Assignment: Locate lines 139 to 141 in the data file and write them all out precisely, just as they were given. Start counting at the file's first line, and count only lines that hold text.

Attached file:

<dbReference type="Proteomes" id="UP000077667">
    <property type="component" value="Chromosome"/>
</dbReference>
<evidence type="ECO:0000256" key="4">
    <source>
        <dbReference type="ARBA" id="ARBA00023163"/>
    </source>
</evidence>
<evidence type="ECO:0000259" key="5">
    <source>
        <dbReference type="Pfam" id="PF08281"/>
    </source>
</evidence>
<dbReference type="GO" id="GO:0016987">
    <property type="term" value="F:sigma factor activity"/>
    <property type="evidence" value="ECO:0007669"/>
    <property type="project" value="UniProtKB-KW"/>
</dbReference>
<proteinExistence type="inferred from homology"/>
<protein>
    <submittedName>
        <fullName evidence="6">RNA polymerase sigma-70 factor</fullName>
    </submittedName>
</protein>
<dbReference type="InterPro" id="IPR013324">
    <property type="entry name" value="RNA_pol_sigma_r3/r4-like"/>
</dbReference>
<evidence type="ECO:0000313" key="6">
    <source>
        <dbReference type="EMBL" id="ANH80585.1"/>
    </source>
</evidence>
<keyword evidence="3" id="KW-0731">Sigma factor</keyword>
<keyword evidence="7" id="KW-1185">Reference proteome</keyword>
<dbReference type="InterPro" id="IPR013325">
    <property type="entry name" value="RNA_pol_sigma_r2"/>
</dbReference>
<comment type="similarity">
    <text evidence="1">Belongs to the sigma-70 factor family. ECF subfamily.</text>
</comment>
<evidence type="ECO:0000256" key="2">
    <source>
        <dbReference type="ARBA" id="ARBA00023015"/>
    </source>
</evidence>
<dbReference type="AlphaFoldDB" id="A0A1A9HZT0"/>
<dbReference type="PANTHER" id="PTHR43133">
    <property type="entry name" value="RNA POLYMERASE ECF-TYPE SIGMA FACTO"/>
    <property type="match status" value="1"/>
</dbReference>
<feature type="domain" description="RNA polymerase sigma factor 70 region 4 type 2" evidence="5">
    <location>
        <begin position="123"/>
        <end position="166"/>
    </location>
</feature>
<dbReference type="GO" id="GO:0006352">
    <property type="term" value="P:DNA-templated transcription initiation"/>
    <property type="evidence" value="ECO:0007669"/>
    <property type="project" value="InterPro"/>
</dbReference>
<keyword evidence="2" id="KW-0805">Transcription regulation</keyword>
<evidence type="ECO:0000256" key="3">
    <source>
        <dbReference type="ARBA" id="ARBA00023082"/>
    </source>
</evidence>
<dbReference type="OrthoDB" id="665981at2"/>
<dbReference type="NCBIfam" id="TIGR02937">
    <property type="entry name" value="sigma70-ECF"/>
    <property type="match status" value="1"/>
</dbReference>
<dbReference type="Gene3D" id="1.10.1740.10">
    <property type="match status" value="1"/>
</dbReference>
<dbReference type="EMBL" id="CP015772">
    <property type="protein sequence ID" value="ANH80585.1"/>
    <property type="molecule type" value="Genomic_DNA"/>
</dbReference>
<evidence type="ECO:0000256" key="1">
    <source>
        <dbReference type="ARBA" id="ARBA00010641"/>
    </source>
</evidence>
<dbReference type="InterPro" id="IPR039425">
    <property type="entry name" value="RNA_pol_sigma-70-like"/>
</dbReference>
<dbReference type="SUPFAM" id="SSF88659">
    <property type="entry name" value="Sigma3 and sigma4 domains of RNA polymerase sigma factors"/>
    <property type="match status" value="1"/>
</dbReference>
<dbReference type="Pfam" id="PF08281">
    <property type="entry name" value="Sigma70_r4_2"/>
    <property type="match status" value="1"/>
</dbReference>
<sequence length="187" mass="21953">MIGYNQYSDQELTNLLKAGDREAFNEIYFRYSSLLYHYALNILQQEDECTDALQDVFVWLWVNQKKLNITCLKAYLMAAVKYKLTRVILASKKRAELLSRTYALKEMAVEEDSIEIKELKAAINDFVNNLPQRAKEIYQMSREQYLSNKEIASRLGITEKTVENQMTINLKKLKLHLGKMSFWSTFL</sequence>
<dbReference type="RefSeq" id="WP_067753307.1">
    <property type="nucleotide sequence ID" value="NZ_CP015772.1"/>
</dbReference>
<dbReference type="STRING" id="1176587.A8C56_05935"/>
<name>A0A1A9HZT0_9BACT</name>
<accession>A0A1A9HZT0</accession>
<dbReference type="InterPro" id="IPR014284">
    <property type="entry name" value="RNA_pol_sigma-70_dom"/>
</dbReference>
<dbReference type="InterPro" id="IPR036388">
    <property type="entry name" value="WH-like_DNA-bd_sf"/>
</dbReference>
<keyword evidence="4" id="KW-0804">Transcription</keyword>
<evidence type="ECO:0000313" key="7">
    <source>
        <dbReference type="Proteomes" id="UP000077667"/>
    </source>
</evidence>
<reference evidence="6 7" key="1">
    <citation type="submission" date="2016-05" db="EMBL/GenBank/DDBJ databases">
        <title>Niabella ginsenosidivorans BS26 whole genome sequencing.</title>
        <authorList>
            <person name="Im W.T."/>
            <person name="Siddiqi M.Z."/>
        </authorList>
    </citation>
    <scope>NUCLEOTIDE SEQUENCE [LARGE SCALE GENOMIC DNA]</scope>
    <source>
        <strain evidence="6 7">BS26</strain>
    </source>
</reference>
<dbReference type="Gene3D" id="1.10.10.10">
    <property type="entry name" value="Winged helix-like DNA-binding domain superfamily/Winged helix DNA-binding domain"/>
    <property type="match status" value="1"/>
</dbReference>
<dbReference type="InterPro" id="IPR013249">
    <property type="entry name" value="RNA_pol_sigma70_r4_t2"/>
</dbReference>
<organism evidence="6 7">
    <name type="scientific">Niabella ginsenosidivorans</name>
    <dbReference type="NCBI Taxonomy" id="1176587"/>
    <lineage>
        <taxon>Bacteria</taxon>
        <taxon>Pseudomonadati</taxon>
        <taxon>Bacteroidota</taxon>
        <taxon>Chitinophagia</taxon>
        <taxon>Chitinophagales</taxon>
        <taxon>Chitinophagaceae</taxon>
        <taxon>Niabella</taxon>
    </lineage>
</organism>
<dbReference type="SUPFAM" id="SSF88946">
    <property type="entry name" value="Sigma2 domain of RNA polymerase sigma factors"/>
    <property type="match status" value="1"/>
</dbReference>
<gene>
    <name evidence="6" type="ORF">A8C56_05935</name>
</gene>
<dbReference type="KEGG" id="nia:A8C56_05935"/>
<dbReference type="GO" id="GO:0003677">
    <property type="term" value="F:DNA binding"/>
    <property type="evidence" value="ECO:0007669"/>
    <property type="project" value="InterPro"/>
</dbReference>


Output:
        <taxon>Bacteria</taxon>
        <taxon>Pseudomonadati</taxon>
        <taxon>Bacteroidota</taxon>